A few of the more sarcastic among us may be tempted to respond, “God told you but forgot to tell me” or “Really? God did that? Please sign this dotted line so we can get busy with publishing it!” You see how silly and mocking this can get?

  3. Consider your source. Annie Dillard wrote, “Does anyone have the foggiest idea what sort of power we so blithely invoke? Or, as I suspect, does no one believe a word of it?” (Teaching a Stone to Talk, page 40). Are you really speaking for God? Are your words supplanting God’s? Or adding to them? That is a danger of invoking God’s name in order to validate one’s material. “If anyone speaks, they should do so as one who speaks the very words of God … so that in all things God may be praised through Jesus Christ” (1 Peter 4:11). And, “On the day of judgment people will give account for every careless word they speak” (Matthew 12:36).

So before anyone takes offense, I’m not trying to “quench the Spirit.” Instead, I’m encouraging a bit of caution when talking this way among publishing professionals. 

Would you be surprised to know that I heard this in 1992 at the very first writers conference I attended as an editor? I was a newbie faculty member. I’d been in the industry as a bookseller, but had never been at this type of conference or knew what a one-on-one pitch session was all about. That first day, a person sat across from me and with glistening eyes and a shaking voice declared, “God gave me this.” It didn’t feel right back then either.

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Three Questions About Agents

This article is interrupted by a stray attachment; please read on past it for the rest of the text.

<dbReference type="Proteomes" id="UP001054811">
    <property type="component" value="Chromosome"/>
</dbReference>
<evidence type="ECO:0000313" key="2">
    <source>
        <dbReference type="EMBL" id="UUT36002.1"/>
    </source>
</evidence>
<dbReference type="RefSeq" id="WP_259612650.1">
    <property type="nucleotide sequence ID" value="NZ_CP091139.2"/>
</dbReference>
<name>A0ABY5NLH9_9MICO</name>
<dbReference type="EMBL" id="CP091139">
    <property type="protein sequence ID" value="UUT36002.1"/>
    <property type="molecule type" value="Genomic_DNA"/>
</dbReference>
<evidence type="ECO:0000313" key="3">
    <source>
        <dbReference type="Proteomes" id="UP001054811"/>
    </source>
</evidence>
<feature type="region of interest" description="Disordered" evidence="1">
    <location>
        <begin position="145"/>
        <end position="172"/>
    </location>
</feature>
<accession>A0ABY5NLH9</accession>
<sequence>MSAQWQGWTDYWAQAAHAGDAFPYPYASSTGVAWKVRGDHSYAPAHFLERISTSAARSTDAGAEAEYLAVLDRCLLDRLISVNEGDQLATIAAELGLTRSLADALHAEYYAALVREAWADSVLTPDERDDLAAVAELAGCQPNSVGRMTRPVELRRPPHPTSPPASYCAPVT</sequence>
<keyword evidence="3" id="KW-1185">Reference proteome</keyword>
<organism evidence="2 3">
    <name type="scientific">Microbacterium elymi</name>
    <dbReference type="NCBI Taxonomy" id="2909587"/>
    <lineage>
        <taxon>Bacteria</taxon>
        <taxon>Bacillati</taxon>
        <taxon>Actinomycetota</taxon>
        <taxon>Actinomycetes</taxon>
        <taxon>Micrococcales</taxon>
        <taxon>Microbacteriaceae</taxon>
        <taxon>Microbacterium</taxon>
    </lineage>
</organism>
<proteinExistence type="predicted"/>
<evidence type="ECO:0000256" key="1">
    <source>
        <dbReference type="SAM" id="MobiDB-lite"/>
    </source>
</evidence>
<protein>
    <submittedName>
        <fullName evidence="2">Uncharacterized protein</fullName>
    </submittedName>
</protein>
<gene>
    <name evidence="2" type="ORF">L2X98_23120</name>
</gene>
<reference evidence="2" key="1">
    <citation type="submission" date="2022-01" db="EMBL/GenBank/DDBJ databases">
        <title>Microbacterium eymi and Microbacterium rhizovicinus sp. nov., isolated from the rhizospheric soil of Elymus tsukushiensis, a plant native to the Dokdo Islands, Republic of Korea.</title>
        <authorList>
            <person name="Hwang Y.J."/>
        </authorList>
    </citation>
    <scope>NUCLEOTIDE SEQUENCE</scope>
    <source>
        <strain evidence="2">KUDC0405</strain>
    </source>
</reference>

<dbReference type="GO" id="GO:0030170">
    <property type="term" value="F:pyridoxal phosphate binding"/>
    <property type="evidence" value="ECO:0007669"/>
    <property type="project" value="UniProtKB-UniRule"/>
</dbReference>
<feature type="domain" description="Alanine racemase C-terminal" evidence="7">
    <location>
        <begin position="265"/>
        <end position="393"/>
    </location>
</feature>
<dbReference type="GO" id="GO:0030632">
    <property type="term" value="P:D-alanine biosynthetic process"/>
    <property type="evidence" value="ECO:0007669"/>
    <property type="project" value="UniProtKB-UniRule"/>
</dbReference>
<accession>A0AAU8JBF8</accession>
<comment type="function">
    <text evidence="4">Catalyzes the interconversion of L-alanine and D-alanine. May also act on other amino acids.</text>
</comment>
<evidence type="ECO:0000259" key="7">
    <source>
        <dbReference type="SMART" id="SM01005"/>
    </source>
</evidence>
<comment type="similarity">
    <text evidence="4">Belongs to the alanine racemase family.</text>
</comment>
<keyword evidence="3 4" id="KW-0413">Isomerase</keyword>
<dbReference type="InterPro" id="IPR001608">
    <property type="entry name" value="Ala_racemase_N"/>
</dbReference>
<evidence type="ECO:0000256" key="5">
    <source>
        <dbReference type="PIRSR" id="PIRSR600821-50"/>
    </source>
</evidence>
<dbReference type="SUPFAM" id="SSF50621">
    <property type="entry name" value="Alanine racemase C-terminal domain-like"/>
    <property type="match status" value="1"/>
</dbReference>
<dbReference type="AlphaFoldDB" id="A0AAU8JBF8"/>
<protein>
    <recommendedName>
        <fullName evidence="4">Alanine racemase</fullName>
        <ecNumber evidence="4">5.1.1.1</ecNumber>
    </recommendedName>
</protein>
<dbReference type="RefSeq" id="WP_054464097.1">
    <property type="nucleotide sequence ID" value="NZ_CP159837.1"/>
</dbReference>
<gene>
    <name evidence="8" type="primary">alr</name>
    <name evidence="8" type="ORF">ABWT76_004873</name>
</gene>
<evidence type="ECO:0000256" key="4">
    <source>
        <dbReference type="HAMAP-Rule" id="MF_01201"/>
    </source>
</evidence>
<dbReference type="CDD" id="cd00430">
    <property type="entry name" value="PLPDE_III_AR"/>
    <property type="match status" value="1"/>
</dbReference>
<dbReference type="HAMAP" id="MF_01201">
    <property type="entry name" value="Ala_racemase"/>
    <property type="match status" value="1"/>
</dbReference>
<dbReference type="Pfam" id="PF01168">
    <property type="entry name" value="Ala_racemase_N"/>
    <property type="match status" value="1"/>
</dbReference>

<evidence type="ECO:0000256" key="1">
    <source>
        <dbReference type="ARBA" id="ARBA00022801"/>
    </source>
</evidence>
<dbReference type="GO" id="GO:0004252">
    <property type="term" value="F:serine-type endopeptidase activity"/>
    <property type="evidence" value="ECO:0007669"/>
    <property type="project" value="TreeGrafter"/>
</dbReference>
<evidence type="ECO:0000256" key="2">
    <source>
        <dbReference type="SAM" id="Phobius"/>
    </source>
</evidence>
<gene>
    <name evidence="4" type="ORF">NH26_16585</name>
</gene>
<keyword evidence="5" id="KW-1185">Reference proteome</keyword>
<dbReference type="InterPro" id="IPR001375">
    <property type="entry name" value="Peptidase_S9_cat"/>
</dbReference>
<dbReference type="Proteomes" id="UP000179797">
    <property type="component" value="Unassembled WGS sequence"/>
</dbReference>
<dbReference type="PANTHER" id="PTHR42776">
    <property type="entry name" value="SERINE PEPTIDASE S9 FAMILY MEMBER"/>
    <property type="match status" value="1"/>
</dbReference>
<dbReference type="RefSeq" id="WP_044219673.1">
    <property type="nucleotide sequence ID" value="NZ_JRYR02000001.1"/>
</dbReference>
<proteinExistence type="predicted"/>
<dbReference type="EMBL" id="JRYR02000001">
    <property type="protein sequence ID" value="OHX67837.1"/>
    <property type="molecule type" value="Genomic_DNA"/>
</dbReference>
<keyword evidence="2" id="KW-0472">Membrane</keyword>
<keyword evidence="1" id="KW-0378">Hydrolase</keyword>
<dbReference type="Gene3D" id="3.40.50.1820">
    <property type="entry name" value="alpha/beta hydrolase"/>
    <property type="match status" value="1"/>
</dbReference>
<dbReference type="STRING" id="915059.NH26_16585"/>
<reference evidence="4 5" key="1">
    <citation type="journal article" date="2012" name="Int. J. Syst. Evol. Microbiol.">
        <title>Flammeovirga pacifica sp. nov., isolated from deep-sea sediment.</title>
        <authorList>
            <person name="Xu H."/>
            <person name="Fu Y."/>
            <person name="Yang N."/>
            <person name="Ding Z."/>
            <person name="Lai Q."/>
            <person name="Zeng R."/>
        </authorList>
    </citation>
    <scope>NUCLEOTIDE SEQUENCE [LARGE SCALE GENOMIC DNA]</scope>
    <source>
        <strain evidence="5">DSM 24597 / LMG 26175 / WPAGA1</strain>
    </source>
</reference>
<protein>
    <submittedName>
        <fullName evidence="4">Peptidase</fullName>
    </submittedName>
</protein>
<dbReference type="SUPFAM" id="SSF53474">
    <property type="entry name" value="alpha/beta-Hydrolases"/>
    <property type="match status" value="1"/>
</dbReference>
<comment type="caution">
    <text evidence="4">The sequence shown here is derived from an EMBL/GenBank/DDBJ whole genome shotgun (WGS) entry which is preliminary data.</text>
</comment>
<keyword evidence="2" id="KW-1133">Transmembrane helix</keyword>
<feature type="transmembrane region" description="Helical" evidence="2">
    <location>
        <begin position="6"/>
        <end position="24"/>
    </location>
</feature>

In meeting with writers on the cusp of their careers or flush with new success, we find that three big questions come to the forefront. Today, Tamela shares her answers:

How do I find a literary agent?

1)      First and foremost, visit the Agency web sites to see which ones are actively seeking the type of work you write.

2)      Talk to your agented friends to learn about their agents. Referrals are a big part of our business.

3)      If time and finances allow, attend a conference or meeting where your preferred agent will be appearing and meet the agent.

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Saving the World, One Romance at a Time

Often I will receive submissions of novels tying in an element of mystery and suspense with romance. Writers targeting the romantic suspense market will find difficulty in placing this type of story. Why? Because romantic suspense readers have certain expectations that won’t be met with a mere element of mystery and intrigue.

In my experience trying to sell and market romantic suspense, I have found that the readers of this genre want all-out adventure and crime solving along with compelling romance. The suspense is foremost, with the romance being tied in so deeply that the story won’t survive without it.

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What Caught My Eye


Last week we talked about the hook, the sound bite, or the ability to “say it in a sentence.” One reader asked for examples so I thought I’d give you a few.